Welcome to Netrider ... Connecting Riders!

Interested in talking motorbikes with a terrific community of riders?
Signup (it's quick and free) to join the discussions and access the full suite of tools and information that Netrider has to offer.

Weight of learner bikes

Discussion in 'New Riders and Riding Tips' at netrider.net.au started by middo, Aug 4, 2014.

  1. Should learners begin on a heavier or lighter bike?

    This question has been bothering me ever since the purchase of my first non-learner bike, an 1100 cruiser, which taught me how to counter steer. Before then, I just sort of wrestled my lightweight bike around corners, the same way I did with my bicycle for many years before. I know, I was counter steering, but it didn't feel that way to me. It was only when I got on a bike significantly heavier then me that I really understood that I didn't need to wrestle with it.

    Note, I am not talking about power, just weight.

    Any thoughts?
  2. Well, most 'upgraded' bikes are going to be heavier than a lot of Learner bikes, what with bigger engines, brakes, transmission, wheels/tyres etc etc.

    I'd say just don't treat a bigger bike like you'd ride a learners. Ride like you're in the rain until you get used to the feel & dynamics, handling, braking, weight shift etc. Probably don't ride too slow coz it's easier to drop it. Learn to use the weight of the bike, not fight against it.
  3. There are some LAMS bikes out there that are actually heavier than top end litre bikes, You will find that with most LAMS bikes that handling, performance and weight reduction is not high on the agenda as it is only an entry level bike. Poor suspension is the usually the main culprit that puts a downer on a riding experience among other variables.

    Its amazing how simple changes can give a totally different riding experience eg suspension. Your average LAMS bike will be fitted with poverty pack suspension and most out of the factory rear shocks are set up for rider and pillion which will not provide you with optimum traction through corners which can effect how confident you are on your bike.

    For me the biggest eye opener was fitting an ohlins rear shock to my SP2 (set up to my specs) as it is well known that it is the single most important upgrade on my bike in place of the dodgy showa shock.

    Instant confidence boost, better tracking through corners and smoother ride. I am able to now carry more speed through corners confidenly without worrying about what the rear end is up to.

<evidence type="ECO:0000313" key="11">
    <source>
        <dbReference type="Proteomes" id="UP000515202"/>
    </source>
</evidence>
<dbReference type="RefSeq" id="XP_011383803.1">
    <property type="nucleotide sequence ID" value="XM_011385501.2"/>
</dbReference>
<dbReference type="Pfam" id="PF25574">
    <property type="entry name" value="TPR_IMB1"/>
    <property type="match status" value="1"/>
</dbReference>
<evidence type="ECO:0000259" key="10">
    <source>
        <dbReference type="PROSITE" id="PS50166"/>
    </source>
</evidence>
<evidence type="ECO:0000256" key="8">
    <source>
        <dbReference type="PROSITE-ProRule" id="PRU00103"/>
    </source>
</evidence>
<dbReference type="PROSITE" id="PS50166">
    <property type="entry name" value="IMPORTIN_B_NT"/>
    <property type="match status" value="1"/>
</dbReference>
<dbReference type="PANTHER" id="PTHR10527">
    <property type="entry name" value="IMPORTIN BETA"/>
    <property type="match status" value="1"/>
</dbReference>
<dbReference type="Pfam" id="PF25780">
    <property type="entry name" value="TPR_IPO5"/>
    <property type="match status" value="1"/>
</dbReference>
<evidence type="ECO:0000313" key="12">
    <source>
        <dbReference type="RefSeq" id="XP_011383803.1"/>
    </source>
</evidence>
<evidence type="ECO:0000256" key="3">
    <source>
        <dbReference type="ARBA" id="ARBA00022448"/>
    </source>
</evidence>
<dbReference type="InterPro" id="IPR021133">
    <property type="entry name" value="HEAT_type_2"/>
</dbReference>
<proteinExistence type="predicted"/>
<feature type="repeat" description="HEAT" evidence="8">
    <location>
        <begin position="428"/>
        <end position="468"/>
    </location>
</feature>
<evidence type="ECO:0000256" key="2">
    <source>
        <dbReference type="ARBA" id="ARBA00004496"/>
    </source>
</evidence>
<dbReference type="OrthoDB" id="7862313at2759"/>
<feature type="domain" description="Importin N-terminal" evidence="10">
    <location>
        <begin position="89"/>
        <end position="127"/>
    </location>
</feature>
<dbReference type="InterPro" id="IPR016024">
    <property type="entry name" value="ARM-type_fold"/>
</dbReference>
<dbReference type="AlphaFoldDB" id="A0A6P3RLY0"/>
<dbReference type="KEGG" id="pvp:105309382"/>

If your bike comes fitted with high end adjustable suspension it is always wise to have it set up for your rider weight. Spending that little bit extra on setting a bike up properly goes a long long way.
  4. So after reading this post I went and checked if my LAMS Gladius has adjustable suspension. Low and behold it does. Conveniently enough the manual fell open on the very page that explained how to operate the adjusting mechanisms.

    Now to find out what is the best setting for me. 100kgs. Any suggestions?
  5. It may be a little different for yourself weighing in at 100kgs, I too am in the ballpark of 100 myself. Now I am no suspension guru as i have had help from guys in the know but I was told that no amount of tuning or re valving of suspension will help me if my shocks are fitted with with springs incorrect for my weight. Your bike may be a different story, im not too sure. I had to weigh in (weight with gear on) to select the correct spring for my ohlins prior to having it tuned up. This had to be done as the standard spring usually issued was not quite right for me.

    I have only had the rear of my bike done so far and the difference in ride is night and day. Next im moving onto the forks, will be kitting the showa forks out with ohlins internals setup for me.

    If you have limited know how when it comes to setup, I would suggest speaking with a specialist before playing around with your suspension as this is what I have previously done as I did not want to tinker with something as important as my suspension without the right guidance. When i upgrade my front end I will be speaking to the pros again to walk me through the process for the forks.
  6. Middo: I think that is just part of riding a cruiser.
    I personally, recommend that a learner start on something other that a cruiser; however, it's a personal choice.

    As Gardz mentioned, there are LAMS bikes that weigh more than some litre bikes, so it comes down to the size/strength of the rider.
    Larger folks, sometimes just don't have the option to choose smaller lightweight bikes (as reversed for smaller lightweight jockeys, regarding taller/heavier bikes)

    My son is on his 'L' plates and because he is 6'2" & 90kg, he is limited in what he rides, on smaller bikes he looks like a 'greyhound f%cking a chihuahua', so he rides a dual sport 650 as a result.

    I have a couple of bikes and love riding a lightweight bike; however, I feel alot more anchored to the road on my XJR1300.